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  1. 5 stars
    This has been on my to-try list! I made soap with a friend a few years ago, but want to make it myself. Your process makes it super simple and I can see exactly what I need at a glance. Thank you! I’m going to try it for the #handmadehomechallenge.

  2. 5 stars
    HI, Im rating this a 5 because i messed it up. you might find amusing. i don’t know why, but i left directions away from working table and ran back and forth. i used coco butter, coconut and shea. i totally goofed not using olive. i didn’t realize it until they were melted. oh well,, i said, it’ll work. well, it didn’t.. when i added the lye it reached trace in 10 seconds, the blender wouldn’t even work. it was strange, curdled cheese looking. i also realized i used the wrong pan so it may not have been stainless steel. anyway, i went back in the other room to get molds and when i came back a minute later,, i saw it had exploded. i’m thankful i wasn’t in the room. i sstirred with a spatula, what a waste of time and money… we’ll see what happens.

    1. oh dear! Yes having soap seize like that is very frustrating. It’s best to make soap with no other distractions and just really focus on what you have going on with it!

  3. Jenn – I had an explosion too but think it was because I didn’t allow my oils to cool enough prior to mixing the lye. What temperature should the lye and oils be, prior to mixing? Room temp?

    Because of the explosion, I used my immersion blender on high to try to salvage the excess bubbles. It worked, I think. I was able to cut and start the curing process earlier because my soap was so rigid going into the mold.

    1. The recipe states that they should be within ten degrees of each other. Usually around 100 degrees. I’m not sure what you mean by explosion…I’ve never had that. Perhaps it was overmixed and seized up?

  4. Hello Jen,

    Thank you for sharing this recipe! I am brand new to soap making, and appreciate the help!
    I had two questions: can I add sweet almond oil to this recipe? If so, how much would you recommend?

    Thank you!

    1. As far as adding or taking away oils from a recipe, you really can’t do it without running the recipe through a lye calculator. This soap recipe is about 5% superfatted which means there is about 5% of the oils or fats that is left after the lye eats the rest and saponifies. This leaves 5% for moisturizing, some people superfat up to 8%. If you want to add sweet almond oil, you would want to take away some of the other oils or increase the superfat and that would change the lye content. A lye calculator is easy to use and allows you to play around with your ingredients and make sure your end result is safe to use. I like this one https://www.the-sage.com/lyecalc/

  5. Hi Jenn,

    Thank you for this recipe. I am looking forward to trying it but wondered if it can be increased using the same proportions. Could I multiply ingredients by 1.5 or 2 and would it still work? I have a large soap mold that I purchased .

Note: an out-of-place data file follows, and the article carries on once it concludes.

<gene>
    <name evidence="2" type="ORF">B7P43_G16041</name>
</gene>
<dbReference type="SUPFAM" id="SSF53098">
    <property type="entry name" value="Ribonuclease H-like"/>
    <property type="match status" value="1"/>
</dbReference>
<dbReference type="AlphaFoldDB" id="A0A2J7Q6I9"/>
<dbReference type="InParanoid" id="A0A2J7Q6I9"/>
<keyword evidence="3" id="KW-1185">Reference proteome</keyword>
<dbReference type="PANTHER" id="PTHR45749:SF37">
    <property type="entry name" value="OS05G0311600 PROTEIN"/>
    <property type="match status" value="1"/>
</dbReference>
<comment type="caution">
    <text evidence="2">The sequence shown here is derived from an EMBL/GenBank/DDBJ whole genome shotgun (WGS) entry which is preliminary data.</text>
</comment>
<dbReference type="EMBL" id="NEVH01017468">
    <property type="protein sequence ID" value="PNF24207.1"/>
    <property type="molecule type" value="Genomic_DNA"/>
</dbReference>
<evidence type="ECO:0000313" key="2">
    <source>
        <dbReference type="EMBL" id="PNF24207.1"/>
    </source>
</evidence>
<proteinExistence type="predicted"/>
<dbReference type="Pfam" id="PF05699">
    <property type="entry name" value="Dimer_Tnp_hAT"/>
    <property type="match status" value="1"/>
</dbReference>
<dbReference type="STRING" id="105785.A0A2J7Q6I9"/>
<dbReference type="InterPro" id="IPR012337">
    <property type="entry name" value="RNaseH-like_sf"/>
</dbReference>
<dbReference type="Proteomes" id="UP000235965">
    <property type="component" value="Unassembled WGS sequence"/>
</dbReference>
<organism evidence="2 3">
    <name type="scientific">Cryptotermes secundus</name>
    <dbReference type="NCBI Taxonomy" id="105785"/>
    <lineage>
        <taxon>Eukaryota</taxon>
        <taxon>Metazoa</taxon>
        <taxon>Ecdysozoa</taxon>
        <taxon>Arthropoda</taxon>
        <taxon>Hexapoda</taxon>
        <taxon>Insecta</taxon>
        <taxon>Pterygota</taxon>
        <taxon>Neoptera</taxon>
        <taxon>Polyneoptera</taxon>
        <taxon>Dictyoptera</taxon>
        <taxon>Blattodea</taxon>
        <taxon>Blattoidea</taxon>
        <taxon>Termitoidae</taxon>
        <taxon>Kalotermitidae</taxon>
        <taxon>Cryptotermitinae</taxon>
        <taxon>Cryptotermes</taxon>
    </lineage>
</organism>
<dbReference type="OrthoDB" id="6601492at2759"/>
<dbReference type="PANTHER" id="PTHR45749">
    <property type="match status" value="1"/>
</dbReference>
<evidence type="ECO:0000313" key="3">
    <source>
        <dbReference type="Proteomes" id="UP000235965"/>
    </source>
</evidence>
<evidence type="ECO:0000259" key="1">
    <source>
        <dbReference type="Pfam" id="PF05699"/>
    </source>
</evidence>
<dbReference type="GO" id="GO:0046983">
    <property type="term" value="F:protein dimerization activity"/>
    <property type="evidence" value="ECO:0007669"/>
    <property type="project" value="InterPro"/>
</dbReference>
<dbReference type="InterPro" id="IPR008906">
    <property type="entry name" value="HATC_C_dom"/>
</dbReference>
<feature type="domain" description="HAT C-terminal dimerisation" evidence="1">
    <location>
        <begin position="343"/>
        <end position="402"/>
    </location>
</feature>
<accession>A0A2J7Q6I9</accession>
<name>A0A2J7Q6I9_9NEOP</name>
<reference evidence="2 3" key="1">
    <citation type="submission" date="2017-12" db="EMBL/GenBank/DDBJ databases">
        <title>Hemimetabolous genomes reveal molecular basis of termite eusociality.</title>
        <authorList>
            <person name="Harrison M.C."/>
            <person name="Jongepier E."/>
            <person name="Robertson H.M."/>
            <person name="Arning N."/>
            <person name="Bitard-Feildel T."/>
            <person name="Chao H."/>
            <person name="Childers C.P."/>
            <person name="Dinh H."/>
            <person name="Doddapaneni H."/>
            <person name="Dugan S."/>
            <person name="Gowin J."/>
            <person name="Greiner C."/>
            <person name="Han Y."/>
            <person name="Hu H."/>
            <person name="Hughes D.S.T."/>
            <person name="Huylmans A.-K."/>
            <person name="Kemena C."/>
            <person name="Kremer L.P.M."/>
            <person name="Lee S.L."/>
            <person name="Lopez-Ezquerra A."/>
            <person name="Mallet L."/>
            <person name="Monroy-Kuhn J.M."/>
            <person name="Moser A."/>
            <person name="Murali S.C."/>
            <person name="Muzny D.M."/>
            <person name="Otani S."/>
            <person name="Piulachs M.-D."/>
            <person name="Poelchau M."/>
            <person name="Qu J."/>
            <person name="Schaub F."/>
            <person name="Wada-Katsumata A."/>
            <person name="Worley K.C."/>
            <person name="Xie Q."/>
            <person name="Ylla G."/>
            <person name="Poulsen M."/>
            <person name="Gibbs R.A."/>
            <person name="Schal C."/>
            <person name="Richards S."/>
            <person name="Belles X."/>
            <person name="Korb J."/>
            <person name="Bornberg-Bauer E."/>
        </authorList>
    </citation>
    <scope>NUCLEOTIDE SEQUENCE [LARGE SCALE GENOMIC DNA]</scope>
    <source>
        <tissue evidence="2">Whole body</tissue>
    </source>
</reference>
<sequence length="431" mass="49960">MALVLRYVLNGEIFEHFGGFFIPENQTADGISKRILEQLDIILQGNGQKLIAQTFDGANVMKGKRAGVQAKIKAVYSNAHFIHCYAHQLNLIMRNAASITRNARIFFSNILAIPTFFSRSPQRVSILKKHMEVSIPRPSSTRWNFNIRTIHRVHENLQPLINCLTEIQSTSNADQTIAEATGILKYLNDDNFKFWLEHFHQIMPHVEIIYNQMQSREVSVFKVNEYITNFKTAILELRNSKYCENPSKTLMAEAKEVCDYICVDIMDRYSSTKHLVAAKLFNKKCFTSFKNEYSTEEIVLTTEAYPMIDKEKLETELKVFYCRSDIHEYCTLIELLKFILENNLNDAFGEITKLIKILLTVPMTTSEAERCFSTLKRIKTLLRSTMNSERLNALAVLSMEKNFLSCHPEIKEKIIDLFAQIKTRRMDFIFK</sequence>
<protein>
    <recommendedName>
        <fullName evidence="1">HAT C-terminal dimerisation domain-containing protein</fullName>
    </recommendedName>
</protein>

Also, I prefer essential oils. Would the amount using essential oils instead be the same for this recipe?

    Thank you.

      1. 5 stars
        Actually for essential oils, it’s a little different. The USDA recommendation is that you shouldn’t use more than 3% of the oils weight in fragrance for both safety and oil degradation reasons. Essential oils can be very harsh on the skin when used in too high of a dose so caution is advised. The recommendation comes out to about .48 fl oz (6 tspn) per pound of oils, about half of the fragrance oil amount. However, because it’s already started saponification at this phase, you don’t need to make any adjustments to the lye or oil amounts.

  6. 5 stars
    Hello- I put together this soap last evening and all went well.
    I noticed when unmolding the soap it is still “sticky” or tacky- Is that normal and will it harden up over the curing time of 4-6 weeks?
    I’ve made soap before but wanted to try a Palm oil free recipe. I really like this one and I followed it to a T!
    Hope it turns out!!

    1. Hi there Dawn! Sometimes it may take 48 hours for the soap to dry out in the mold, especially if the house is warm or has higher humidity. However, it will be fine and will dry out as it cures over the weeks. Make sure there is plenty of airflow around the bars. I think you will really like this soap!

  7. 5 stars
    Love this recipe. So easy to follow. Just as a note, for essential oils, the measurements are a little different. The USDA recommendation is that you shouldn’t use more than 3% of the oils weight in fragrance for both safety and oil degradation reasons. Essential oils can be very harsh on the skin when used in too high of a dose so caution is advised. The recommendation comes out to about .48 fl oz (6 tspn) per pound of oils, about half of the fragrance oil amount. However, because it’s already started saponification at this phase, you don’t need to make any adjustments to the lye or oil amounts.

    1. Hi there! I don’t have a ton of experience adding colorant to soap, other than in some of my copycat recipes where I am using natural ingredients as color. It is my understanding that if you are using a powdered colorant, it is best to mix it with a bit of water or oil first before adding it into the batter. It is also best to add it right before trace when things are coming together but not too thick yet. You want to have plenty of time to evenly blend the color into the batter before it sets. Hope that helps!

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